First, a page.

While raising estimated ultimate recoveries (EUR) in its Williston Basin and East Texas Eagle Ford plays Houston-based Halcon Resources Corp. has added the Tuscaloosa Marine Shale (TMS) as a third core area.

Along with fourth quarter results (see related story), Halcon announced that it has acquired about 307,000 net acres prospective for the TMS. About 77% of the acreage is in southwest Mississippi and the Louisiana Florida Parishes, also known as the Eastern TMS. CEO Floyd Wilson demurred during Thursday conference call when an analyst asked how much was paid, but he said that when the last of the leasing is wrapped up, the package will work out to less than $1,000/acre.

Using “simple math,” BMO Capital Markets analyst Dan McSpirit came up with an implied value of “something a little less than $2,000/acre,” prior to the company’s earnings conference call Thursday. He wrote that uncertainty over the TMS buy could overshadow Halcon’s positive news in the Williston and in East Texas, where drilling and completion efficiency improvements, particularly slickwater fracks, are lifting EURs and lowering costs.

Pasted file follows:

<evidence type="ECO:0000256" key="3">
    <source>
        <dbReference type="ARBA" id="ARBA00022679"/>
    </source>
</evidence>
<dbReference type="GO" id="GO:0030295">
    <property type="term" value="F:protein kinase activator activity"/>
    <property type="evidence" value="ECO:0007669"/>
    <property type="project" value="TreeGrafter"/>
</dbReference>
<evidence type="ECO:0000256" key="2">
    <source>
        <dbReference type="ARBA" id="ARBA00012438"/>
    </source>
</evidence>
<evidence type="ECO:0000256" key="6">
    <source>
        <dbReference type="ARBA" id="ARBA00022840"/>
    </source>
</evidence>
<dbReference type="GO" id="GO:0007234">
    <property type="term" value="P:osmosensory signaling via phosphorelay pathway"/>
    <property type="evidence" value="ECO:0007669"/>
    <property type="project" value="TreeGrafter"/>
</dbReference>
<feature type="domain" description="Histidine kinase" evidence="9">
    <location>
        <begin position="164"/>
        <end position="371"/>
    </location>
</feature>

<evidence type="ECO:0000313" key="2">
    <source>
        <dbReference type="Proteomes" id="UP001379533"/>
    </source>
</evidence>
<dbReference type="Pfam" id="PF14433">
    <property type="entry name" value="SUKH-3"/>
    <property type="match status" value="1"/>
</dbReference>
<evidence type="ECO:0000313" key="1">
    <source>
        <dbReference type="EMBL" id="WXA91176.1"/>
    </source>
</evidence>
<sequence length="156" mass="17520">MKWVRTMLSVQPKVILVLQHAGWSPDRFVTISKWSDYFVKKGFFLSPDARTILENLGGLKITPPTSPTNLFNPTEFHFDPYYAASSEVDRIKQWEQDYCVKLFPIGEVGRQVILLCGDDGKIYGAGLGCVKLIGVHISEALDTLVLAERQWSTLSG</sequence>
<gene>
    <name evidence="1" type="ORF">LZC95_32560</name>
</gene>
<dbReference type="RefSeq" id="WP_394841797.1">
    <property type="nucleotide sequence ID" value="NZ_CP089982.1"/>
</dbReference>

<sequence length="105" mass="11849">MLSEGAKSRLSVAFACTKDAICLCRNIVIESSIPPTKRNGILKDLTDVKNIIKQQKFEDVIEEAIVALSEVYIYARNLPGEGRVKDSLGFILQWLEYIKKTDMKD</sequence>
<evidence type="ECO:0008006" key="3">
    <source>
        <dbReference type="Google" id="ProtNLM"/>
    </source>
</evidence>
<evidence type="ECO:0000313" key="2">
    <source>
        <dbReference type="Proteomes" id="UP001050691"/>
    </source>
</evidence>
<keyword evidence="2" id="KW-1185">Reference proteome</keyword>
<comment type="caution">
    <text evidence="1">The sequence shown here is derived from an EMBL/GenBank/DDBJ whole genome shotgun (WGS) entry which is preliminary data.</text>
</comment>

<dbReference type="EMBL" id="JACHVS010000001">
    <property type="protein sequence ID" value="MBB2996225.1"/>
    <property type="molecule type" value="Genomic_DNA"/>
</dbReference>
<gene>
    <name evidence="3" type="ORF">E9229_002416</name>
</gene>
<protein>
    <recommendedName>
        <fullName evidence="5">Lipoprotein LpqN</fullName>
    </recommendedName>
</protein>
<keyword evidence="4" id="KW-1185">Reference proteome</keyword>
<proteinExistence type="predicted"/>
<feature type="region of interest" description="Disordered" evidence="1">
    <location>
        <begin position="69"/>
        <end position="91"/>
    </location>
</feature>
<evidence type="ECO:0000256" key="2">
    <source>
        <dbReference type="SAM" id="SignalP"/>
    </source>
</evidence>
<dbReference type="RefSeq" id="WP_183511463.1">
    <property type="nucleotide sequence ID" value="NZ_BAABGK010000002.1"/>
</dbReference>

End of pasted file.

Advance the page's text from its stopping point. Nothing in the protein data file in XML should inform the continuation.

McSpirit was right; on Thursday investors dinged Halcon shares, sending them down nearly 5% to close at $3.67 in heavier trading than usual.

With the TMS acquisition, Halcon joins Goodrich Petroleum Corp. (GDP) (see Shale Daily, Feb. 21) and Sanchez Energy Corp. (SN) (see Shale Daily, Jan. 16) in the emerging Louisiana-Mississippi liquids play.

“We have been working the Tuscaloosa Marine Shale from a geologic standpoint and monitoring industry activity in the play for quite some time,” said COO Charles E Cusack. “Our strategy is to identify scalable and repeatable resources plays where we feel we can meaningfully improve the economics by applying our extensive technical experience. We believe the TMS fits that strategy, and we are excited about our position in the play.”